F-7. The confirmation brief is routinely performed by a subordinate leader immediately after receiving any instructions, such as an OPORD or a fragmentary order (FRAGO). Subordinate leaders brief their commander on their understanding of the commander's intent, their specific tasks and purpose, and the relationship between their individual unit missions and those of other units in the operation.



F-8. A backbrief is a briefing by subordinates to the commander to review how subordinates intend to accomplish their mission (FM 5-0). Backbriefs are normally performed throughout preparation. They allow commanders to clarify the commander's intent early in subordinate planning. Commanders can-

  • Identify problems in the concept of operations.
  • Identify problems in subordinate commanders' concepts of operations.
  • Learn how subordinates intend to accomplish their missions.


    F-9. A maneuver unit headquarters normally executes combined arms rehearsal after subordinate units issue their OPORD. This rehearsal type ensures that-

    • Subordinate units synchronize their plans with each other.
    • Subordinate commanders' plans achieve the higher commander's intent.



    F-10. Units usually conduct support rehearsals within the framework of a single or limited number of battlefield operating systems (BOSs). They are referred to by the primary BOS being rehearsed, for example, the fire support rehearsal. Units execute support rehearsals throughout preparation. Although these rehearsals differ slightly by BOS, they achieve the same results:

    • Ensure those responsible for each BOS can support the OPORD and accomplish all their missions.
    • Ensure each BOS is synchronized with the overall operation.



    F-11. A battle drill or SOP rehearsal ensures that all participants understand a technique or a specific set of procedures. All echelons use these rehearsal types; however, they are most common for platoons, squads, and sections. They are performed throughout preparation and are not limited to published battle drills. They can rehearse such actions as a command post (CP) shift change, an obstacle breach lane-marking SOP, or refuel-on-the-move site operations.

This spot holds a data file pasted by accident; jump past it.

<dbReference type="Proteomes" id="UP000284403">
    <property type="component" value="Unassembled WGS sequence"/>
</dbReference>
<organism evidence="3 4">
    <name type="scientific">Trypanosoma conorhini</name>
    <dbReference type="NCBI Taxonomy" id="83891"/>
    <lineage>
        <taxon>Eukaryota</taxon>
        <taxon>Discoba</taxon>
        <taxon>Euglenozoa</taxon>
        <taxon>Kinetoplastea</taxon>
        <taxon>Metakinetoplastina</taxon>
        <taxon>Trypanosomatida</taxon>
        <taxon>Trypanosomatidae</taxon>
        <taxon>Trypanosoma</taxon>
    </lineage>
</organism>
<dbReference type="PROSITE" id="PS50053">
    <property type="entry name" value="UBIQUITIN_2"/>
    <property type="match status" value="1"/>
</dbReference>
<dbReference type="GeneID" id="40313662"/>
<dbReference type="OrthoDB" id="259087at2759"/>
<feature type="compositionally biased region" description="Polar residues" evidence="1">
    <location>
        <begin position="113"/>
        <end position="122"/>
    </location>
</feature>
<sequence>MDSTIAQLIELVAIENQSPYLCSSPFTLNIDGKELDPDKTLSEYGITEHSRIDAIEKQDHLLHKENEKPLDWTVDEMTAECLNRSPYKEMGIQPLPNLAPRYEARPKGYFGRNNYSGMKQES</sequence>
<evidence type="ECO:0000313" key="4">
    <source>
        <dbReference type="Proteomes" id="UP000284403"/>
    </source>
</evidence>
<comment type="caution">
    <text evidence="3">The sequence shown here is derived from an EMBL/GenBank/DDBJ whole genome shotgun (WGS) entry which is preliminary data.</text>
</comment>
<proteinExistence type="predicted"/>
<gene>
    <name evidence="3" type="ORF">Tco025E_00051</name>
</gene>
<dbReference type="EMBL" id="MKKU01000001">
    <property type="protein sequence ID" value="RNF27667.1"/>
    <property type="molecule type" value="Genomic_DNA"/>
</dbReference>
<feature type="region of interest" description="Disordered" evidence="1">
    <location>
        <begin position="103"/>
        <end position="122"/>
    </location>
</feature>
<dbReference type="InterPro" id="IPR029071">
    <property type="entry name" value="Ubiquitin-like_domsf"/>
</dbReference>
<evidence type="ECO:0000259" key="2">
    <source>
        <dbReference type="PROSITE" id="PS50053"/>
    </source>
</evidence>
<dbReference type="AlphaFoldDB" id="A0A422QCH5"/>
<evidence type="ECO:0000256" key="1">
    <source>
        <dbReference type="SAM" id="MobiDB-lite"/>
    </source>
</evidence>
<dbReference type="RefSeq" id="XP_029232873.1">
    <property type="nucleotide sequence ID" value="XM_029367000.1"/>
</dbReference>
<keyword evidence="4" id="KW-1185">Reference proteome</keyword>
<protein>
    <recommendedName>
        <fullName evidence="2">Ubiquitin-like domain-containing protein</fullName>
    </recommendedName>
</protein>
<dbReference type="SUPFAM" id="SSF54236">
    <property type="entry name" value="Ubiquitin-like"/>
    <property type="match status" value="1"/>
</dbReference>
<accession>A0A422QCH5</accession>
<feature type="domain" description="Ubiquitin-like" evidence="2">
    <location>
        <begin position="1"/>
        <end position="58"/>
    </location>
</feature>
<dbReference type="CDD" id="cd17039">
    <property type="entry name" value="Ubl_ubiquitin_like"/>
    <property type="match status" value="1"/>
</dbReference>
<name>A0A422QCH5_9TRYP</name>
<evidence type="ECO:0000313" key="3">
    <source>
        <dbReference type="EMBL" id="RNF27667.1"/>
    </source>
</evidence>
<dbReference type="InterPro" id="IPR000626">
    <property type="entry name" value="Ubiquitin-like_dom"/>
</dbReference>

F-12. Techniques for executing rehearsals are limited only by the commander's resourcefulness. Generally, six techniques are used. (See fig. F-1.) The resources required for each range from extensive preparation time and resources to a map and overlay. As listed, each successive technique takes a decreasing amount of time and resources. Each rehearsal technique provides a different degree of understanding to participants.

    Figure F-1. Rehearsal Techniques Relative to Time, Resources, OPSEC, 
Participation, and Understanding

    Figure F-1. Rehearsal Techniques Relative to Time, Resources, OPSEC,
    Participation, and Understanding


    F-13. The following discussion addresses these considerations:

    • Time-amount of time required to conduct (plan, prepare, execute, and assess) the rehearsal.
    • Echelons involved-the number of echelons that can participate in the rehearsal.
    • Operations security (OPSEC)-the ease with which the enemy might gather intelligence from the rehearsal.
    • Terrain-factors affecting the space needed to be allocated and secured for the rehearsal.



    F-14. A full-dress rehearsal produces the most detailed understanding of the operation. It involves every participating soldier and system. If possible, organizations execute full-dress rehearsals under the same conditions-weather, time of day, terrain, and use of live ammunition-that the force expects to encounter during the actual operation. The full-dress rehearsal is the most difficult to accomplish at higher echelons. At those levels, commanders develop a second rehearsal plan that mirrors the actual plan but fits the terrain available for the rehearsal.

    F-15. Full-dress rehearsal considerations include the following:

    • Time. Full-dress rehearsals are the most time consuming of all rehearsal types. For companies and smaller units, the full-dress rehearsal is the most effective technique for ensuring all involved in the operation understand their parts. However, brigade and task force commanders consider the time their subordinates need to plan and prepare when deciding whether to conduct a full-dress rehearsal.